As we have all seen and heard in recent weeks, the many reports and scenes of war and violence,
especially in the Middle East, have filled the news. At this writing, the war between Israel and
Hamas rages on. Ceasefire agreements have born little fruit in regards to peace. Civilian
casualties, especially in Gaza, have been great.
We hear of the great religious persecutions of Christians in Mosul in Iraq and Aleppo in Syria, a
place where Christians in the Syro-Catholic and Chaldean Churches have been living for two
thousand years since the beginning of Christianity. The Islamic State extremist group (ISIS) has
given the Christians an ultimatum – convert to Islam and pay a tax or face death. The violence
continues in eastern Ukraine between the Ukrainians and the Pro-Russian separatists, a conflict
that has claimed at least 1,129 civilian casualties, according to a United Nations estimate. The
violence in Nigeria continues where the jihadists of Boko Haram kill indiscriminately, Muslims
and Christians alike. And the list of serious problem areas goes on.
One may easily want to ask the question, “Will there ever be peace in the world?” It is question
that may not have an answer. But we can be certain that violence cannot be overcome with
violence. History has proven this time and time again. Peace will only happen when leaders on
both sides of the conflict truly desire peace and have the courage to come together seeking it.
Any peacemaking process is very difficult, but it is essential in building a just and lasting peace,
leading to a civil society, no matter where the conflict might be in the world. What can we do?
How can you and I participate in any peacemaking process?
Pope Francis has pleaded with political leaders “not to spare prayer or any effort to end every
hostility and seek the desired peace for the good of all.” He prayed, “May the God of peace arouse
in all an authentic desire for dialogue and reconciliation. Violence cannot be overcome with
violence. Violence is overcome with peace!”
The tragic situations mentioned above and others demand our prayer in solidarity with our
brothers and sister who are facing these horrendous situations around the world. They also demand our prayers for the conversion of the hearts of those who desire to perpetrate violence
and destroy human life.
I would ask our Catholic community, and all others concerned about these situations, to pray for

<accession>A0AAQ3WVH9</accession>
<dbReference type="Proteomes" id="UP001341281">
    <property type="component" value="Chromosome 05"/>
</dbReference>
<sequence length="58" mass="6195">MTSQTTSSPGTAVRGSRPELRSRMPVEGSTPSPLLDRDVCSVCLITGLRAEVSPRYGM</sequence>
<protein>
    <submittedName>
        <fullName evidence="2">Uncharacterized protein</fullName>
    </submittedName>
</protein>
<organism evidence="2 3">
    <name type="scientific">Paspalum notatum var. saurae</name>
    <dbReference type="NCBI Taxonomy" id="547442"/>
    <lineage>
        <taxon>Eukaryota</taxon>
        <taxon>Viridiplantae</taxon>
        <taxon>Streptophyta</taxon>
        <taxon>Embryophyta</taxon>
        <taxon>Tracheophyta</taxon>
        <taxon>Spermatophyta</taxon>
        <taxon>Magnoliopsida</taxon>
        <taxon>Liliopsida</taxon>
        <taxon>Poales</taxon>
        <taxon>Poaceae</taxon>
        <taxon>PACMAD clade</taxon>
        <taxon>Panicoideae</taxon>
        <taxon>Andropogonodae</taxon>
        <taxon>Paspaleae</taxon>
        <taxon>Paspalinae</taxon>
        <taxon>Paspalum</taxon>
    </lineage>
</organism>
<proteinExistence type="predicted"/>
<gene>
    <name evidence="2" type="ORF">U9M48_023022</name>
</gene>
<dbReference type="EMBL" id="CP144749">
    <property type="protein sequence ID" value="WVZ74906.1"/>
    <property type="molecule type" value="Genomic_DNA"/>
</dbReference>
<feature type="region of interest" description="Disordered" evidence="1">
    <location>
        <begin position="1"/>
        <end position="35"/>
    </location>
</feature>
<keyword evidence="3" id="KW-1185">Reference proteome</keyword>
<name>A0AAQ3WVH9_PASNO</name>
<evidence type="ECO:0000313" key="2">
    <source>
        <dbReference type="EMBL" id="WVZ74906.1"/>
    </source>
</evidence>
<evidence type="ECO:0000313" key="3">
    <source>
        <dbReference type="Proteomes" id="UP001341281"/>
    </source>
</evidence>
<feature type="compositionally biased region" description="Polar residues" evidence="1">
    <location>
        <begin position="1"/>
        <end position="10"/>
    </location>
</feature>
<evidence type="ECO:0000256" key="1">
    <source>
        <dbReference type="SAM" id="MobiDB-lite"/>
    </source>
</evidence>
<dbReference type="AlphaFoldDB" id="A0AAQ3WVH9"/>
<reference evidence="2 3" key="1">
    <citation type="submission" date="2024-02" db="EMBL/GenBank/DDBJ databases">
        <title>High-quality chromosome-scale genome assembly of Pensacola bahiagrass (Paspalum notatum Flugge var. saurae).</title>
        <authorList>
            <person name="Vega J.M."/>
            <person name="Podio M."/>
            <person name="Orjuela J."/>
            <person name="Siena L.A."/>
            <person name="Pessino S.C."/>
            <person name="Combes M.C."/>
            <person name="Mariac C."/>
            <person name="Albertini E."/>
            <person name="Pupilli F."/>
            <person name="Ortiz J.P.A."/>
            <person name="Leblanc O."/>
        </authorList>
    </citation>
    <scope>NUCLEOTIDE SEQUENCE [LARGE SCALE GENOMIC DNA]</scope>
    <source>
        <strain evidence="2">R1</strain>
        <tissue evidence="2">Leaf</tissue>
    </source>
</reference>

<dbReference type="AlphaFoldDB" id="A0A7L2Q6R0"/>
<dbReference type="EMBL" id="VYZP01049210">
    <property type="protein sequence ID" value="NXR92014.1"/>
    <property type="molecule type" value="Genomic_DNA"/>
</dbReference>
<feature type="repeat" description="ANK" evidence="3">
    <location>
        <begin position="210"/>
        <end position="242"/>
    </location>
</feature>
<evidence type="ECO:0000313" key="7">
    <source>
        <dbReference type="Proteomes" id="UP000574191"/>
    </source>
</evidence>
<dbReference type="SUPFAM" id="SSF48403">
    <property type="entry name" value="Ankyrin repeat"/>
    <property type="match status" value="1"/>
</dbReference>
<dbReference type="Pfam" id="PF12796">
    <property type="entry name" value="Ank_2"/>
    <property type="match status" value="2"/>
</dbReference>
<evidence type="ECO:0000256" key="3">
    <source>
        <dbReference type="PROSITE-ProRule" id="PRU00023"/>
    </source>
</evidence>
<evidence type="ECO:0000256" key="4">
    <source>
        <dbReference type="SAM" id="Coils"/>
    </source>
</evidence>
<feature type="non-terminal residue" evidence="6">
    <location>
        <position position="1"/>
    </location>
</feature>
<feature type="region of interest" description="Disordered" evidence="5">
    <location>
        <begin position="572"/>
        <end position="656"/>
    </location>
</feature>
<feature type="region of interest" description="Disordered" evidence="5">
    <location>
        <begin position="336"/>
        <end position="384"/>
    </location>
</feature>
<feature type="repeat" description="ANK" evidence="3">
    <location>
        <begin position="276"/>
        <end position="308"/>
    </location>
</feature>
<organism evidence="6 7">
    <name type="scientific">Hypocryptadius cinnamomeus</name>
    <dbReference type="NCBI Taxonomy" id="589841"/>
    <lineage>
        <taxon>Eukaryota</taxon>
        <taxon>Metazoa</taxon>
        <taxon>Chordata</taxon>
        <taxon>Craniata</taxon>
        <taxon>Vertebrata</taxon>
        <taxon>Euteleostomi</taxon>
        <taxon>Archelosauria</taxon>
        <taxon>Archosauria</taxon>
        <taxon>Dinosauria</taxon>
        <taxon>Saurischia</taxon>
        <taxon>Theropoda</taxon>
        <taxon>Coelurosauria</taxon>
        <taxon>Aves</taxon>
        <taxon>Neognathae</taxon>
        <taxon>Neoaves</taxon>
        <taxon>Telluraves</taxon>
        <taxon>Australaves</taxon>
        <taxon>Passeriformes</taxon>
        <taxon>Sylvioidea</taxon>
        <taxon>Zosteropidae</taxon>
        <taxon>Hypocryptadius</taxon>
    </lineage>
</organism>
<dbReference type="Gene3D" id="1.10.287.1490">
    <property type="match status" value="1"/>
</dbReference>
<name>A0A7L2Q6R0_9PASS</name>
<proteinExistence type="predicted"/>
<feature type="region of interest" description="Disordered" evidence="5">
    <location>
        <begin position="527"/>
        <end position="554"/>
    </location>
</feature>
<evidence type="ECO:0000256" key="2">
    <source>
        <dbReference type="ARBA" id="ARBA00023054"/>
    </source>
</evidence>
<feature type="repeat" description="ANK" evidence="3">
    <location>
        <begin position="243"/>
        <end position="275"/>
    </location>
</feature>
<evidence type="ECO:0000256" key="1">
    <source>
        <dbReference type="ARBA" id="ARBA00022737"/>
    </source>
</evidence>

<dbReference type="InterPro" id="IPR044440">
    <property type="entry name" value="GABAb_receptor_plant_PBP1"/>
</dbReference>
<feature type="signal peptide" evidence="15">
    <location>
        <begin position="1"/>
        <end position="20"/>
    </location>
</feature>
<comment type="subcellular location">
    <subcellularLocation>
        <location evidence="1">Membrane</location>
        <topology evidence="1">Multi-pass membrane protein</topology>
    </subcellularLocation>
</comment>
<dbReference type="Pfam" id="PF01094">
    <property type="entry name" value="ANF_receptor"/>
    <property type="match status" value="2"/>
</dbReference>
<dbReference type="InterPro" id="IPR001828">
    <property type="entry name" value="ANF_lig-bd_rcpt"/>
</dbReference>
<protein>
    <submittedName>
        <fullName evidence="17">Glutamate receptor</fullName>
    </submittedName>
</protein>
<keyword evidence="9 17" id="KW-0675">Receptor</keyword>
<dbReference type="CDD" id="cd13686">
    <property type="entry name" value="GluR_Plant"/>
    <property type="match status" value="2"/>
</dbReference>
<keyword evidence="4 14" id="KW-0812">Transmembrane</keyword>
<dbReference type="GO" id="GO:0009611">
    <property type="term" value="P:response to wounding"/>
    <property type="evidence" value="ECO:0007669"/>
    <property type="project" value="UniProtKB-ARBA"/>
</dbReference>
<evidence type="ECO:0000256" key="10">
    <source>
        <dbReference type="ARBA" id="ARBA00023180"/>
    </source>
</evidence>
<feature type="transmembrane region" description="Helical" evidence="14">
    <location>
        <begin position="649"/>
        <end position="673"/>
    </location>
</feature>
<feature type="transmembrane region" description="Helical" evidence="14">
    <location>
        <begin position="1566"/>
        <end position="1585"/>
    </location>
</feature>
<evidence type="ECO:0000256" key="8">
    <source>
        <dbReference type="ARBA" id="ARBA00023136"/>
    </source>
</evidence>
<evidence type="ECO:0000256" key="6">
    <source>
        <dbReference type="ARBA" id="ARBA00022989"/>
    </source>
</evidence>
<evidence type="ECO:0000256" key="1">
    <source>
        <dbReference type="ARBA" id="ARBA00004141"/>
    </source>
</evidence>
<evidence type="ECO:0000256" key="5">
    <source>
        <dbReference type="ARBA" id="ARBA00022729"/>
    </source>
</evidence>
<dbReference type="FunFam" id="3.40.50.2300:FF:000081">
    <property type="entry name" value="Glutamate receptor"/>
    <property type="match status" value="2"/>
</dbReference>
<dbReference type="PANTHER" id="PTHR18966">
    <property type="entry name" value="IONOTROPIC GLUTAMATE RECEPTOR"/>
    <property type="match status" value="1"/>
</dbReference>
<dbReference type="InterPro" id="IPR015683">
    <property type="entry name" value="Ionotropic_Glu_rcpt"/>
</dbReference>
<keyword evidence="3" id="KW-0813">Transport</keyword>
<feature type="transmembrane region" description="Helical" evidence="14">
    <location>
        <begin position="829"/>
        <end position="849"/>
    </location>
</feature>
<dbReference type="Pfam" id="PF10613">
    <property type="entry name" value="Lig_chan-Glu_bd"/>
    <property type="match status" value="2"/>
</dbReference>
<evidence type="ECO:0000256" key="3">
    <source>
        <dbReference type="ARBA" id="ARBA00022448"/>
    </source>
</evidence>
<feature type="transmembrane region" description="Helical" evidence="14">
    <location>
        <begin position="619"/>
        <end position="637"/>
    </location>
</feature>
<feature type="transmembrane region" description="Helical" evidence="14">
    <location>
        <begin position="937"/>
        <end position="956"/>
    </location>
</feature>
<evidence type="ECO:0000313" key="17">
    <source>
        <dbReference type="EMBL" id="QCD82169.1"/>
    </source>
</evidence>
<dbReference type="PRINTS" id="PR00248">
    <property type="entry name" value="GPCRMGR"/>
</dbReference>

peace and to support diplomatic efforts aimed at dialogue and reconciliation. This can be done in
personal prayers and in the Prayers of the Faithful at Mass. But all of us must take an active part
in praying for peace. It is a small way in which we can participate in building just, peaceful and
civil societies around the world.
We should never underestimate the power of prayer. It is Christ’s peace for which we are asking.
“Peace I leave with you; my peace I give to you. Not as the world gives do I give it to you. Do
not let your hearts be troubled or afraid.” [John 14:27] As the Body of Christ, through prayer,
together we might help open our world to God’s gift of peace.
One of the great miracles involving prayer in the midst of conflict was the miracle that took
place at the Battle of Lepanto on October 7, 1571, between the Christians and the Muslims.
During the time of this battle, Pope Pius V, accompanied by many faithful, prayed the Rosary in
the Basilica of Santa Maria Maggiore. Throughout the whole day, prayers continued in Rome as
the battle continued. When it was all over, the Christians had soundly won the battle. Of some
270 Muslim ships, at least 200 were destroyed. The Turks also lost 30,000 men while Christian
casualties numbered between 4,000 and 5,000.
Perhaps we can all seek the assistance of Our Lady, Queen of Peace, praying that, through her
intercession, world leaders may find a peaceful resolution to these conflicts in our world. I
believe a daily Rosary for peace could have a great impact in bringing it about in our world
today. Prayer in numbers for what Christ desires always brings about results. Christ desires peace
in our world. He came to bring peace to a sinful world. Let us all pray for it. We cannot be
indifferent, but are called to stand in solidarity with our suffering brothers and sisters.
In light of this, I would ask all pastors to encourage their parishioners to fast and pray for peace
in our world, to include petitions for peace in their Prayers of the Faithful at Mass, and to
celebrate a weekday Mass for peace weekly if possible. The suggested Mass setting could be For
Persecuted Christians, For the Preservation of Peace and Justice or In Time of War or Civil
Disturbance, all found in the New Roman Missal. This would be a beginning in praying for
peace in our world.
The Church has always empathized with the peoples’ suffering and has sought to defend human
rights and religious freedom around the world. It is who we are as a Catholic Church. Let us
continue to be who we are called to be so that our prayers might provide hope for those who live
“Blessed are the peacemakers for they will be called children of God.” [Mt 5:9]